At hilly Legends Golf and Country Club in Clermont, you can take a break from typical Florida golf

By Jeff Berlinicke, Contributor

CLERMONT, Fla. -- Who says that all of Florida golf is about hitting targets on flat courses that mostly look the same?

Legends Golf and Country Club - hole 18
At Legends Golf and Country Club, the altitude comes into play like few other courses in all of Florida.
Legends Golf and Country Club - hole 18Legends Golf and Country Club - signLegends Golf and Country Club - hole 4Legends Golf and Country Club - hole 9Legends Golf and Country Club - hole 13
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Legends Golf & Country Club

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1700 Legendary Blvd
Clermont, Florida 34711
Lake County
Phone(s): (352) 717-1684
18 Holes | Public golf course | Par: 72 | 6808 yards | ... details »

Legends Golf and Country Club, located about 45 miles west of downtown Orlando, is the complete opposite of what most people expect from Florida golf. Clermont has the highest elevation of any city in all of Florida and is actually home to some of the largest triathlon races in the country because of its altitude.

Clermont might not be Denver, but at Legends, the altitude comes into play like few other courses in all of Florida and is well worth taking a break from Orlando to make the trek west to this part of the state for a day. There isn't a lot to do in Clermont, but golf at Legends is worth the ride, even if it means getting away from Mickey and Donald for a day.

Legends Golf and Country Club: The course

At 6,911 yards from the tips, this Lloyd Clifton-designed layout starts off tough on the first hole. From the tips, there is a great view of Lake Louisa beyond the pin with a straight, downhill tee shot.

It plays to 366 yards and is reachable because of the slope, but there is water, and the fact that playing from different slopes and uphill and downhill positions make it challenging for the Florida golfer who isn't used to it.

Chris Russell, the club's assistant golf professional, said that it's the elevation that attracts golfers to Legends Golf and Country Club.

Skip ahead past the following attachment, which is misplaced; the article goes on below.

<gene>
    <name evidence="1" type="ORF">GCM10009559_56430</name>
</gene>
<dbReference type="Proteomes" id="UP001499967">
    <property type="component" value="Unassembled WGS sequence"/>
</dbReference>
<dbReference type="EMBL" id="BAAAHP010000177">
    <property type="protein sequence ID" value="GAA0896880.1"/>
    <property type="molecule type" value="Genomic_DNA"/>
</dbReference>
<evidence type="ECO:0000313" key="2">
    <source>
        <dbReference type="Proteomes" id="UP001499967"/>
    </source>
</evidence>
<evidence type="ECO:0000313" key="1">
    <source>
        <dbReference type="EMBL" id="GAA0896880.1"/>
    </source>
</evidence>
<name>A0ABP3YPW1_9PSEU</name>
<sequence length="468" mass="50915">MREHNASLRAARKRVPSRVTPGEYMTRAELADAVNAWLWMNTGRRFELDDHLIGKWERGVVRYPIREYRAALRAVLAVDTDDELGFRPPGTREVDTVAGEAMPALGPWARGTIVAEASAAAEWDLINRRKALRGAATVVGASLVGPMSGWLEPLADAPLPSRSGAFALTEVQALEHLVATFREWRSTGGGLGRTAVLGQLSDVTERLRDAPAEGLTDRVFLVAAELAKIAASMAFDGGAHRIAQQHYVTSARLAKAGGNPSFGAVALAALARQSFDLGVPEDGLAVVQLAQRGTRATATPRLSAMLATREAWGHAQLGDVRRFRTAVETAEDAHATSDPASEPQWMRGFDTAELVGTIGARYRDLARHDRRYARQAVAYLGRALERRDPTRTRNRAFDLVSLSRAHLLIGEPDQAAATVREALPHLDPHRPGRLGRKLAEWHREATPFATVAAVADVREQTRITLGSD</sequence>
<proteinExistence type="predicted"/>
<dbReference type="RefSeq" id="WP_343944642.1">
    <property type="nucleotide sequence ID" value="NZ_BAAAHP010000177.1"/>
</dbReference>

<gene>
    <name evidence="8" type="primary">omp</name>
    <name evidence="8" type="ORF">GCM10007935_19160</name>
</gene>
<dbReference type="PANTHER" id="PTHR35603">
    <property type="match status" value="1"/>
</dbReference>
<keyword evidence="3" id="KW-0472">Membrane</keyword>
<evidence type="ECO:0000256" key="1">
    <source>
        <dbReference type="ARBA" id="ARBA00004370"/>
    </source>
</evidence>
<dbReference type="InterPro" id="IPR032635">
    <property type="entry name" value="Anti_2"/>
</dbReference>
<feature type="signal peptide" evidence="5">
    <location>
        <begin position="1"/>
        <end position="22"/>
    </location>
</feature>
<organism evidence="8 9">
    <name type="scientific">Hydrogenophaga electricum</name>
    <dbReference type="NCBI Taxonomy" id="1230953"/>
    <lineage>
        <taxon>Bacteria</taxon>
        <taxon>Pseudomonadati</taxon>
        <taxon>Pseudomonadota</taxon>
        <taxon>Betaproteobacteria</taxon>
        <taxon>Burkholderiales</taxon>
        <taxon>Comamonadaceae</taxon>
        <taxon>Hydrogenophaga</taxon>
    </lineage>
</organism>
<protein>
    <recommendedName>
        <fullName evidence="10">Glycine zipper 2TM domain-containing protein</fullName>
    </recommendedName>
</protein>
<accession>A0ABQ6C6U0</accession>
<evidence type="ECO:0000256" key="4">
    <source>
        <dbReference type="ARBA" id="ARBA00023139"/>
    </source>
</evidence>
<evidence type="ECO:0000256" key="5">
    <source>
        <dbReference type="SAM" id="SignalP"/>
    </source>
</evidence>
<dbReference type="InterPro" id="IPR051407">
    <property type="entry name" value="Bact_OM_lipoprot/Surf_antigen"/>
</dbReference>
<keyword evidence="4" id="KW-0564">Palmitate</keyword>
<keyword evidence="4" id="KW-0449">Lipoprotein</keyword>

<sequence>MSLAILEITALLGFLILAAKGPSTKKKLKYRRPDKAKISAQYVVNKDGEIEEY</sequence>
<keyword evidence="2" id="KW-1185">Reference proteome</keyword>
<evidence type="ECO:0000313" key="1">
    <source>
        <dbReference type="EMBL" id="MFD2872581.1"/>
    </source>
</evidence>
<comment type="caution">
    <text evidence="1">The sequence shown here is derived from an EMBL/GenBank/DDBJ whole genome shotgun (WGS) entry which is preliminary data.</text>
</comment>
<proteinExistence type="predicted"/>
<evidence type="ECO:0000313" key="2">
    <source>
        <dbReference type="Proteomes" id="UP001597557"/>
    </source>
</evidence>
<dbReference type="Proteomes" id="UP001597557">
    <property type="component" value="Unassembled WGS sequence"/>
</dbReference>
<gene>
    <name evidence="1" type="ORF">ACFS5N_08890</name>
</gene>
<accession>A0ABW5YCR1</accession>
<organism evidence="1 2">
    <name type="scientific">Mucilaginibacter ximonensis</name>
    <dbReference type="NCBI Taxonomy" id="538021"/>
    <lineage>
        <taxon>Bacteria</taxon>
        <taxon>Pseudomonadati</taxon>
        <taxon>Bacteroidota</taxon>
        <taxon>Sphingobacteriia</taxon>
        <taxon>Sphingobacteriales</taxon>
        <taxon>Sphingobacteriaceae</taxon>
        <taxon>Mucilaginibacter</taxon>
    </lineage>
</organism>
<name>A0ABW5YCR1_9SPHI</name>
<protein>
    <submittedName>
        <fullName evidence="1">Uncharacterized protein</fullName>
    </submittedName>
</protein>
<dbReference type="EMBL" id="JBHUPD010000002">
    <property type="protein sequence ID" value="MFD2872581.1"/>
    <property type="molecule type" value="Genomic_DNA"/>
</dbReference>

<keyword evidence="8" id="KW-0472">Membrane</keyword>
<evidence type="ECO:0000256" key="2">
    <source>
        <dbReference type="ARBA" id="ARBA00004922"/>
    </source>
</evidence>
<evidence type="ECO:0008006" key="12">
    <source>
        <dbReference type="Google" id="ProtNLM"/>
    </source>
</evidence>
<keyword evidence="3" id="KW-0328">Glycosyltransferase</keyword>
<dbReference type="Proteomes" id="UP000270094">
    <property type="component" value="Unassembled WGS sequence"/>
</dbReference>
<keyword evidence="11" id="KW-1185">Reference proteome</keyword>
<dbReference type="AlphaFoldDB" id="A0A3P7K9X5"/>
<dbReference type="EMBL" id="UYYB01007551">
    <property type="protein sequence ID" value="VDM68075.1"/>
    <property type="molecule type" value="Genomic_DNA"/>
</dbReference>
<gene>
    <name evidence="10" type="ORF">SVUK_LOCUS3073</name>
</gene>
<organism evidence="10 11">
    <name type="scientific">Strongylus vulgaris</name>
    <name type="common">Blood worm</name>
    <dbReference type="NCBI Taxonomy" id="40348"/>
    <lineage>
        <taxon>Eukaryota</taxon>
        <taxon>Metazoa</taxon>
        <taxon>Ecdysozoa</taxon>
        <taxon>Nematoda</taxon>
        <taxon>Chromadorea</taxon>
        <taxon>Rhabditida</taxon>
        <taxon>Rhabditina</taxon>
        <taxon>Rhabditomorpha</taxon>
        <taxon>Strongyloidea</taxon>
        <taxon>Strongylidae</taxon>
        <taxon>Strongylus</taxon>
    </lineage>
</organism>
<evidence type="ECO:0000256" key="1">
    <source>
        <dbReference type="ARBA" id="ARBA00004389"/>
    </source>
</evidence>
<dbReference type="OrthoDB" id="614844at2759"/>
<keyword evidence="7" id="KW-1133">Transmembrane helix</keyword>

"The elevation changes are different for the majority of the people who play here," Russell said. "You have changes on almost every hole, and that is unique to Florida golf."

The 427-yard 16th is another hole that brings the changes in elevation into play. It is the second-toughest hole on the course and can cost you if you don't hit it. There isn't a lot of water, although you drive under a unique-looking water tower between the 13th and 14th, but most fairways are lined with trees on both sides.

As with most Florida golf courses, Legends Golf and Country Club runs through a housing community, but the homes don't come into play. On a recent Thursday when rain swept through Central Florida and soaked the course, by late afternoon the rain was gone, and the course still had steady play.

The Legends offers one of the best practice facilities in Central Florida, and Russell directs the Legends Golf Academy.

Legends Golf and Country Club: The verdict

Locals Gene Bermont and Gary Closeton said Legends Golf and Country Club was their favorite course in Central Florida.

"We play here once a week, and you can't beat it," a slightly drenched Bermont said. "They keep this course in great shape, and it reminds me of back home in Vermont."

Closeton, a Marylander, said this was as close as he could remember to his old stomping grounds up north.

"I love Florida, but every course is kind of similar to everything else," Closeton said. "This reminds me of back north. It's nice to hit it around a course that gives you some blind shots and some elevation. The scenery makes you forget that this is Florida. That's not a bad thing, but at least it's different."

It's possible to leave Florida without leaving Florida. Legends Golf and C.C. is a bit out of the way, but the scenery, the elevation and just a simple change of pace from typical Florida golf makes it well worth the trip.

Jeff BerlinickeJeff Berlinicke, Contributor

Jeff Berlinicke is a golf writer based in Tampa, Fla. He writes for multiple publications including the Tampa Tribune, Golf Fitness Magazine, and the Associated Press. He has also received multiple honors from the Florida Press Association.

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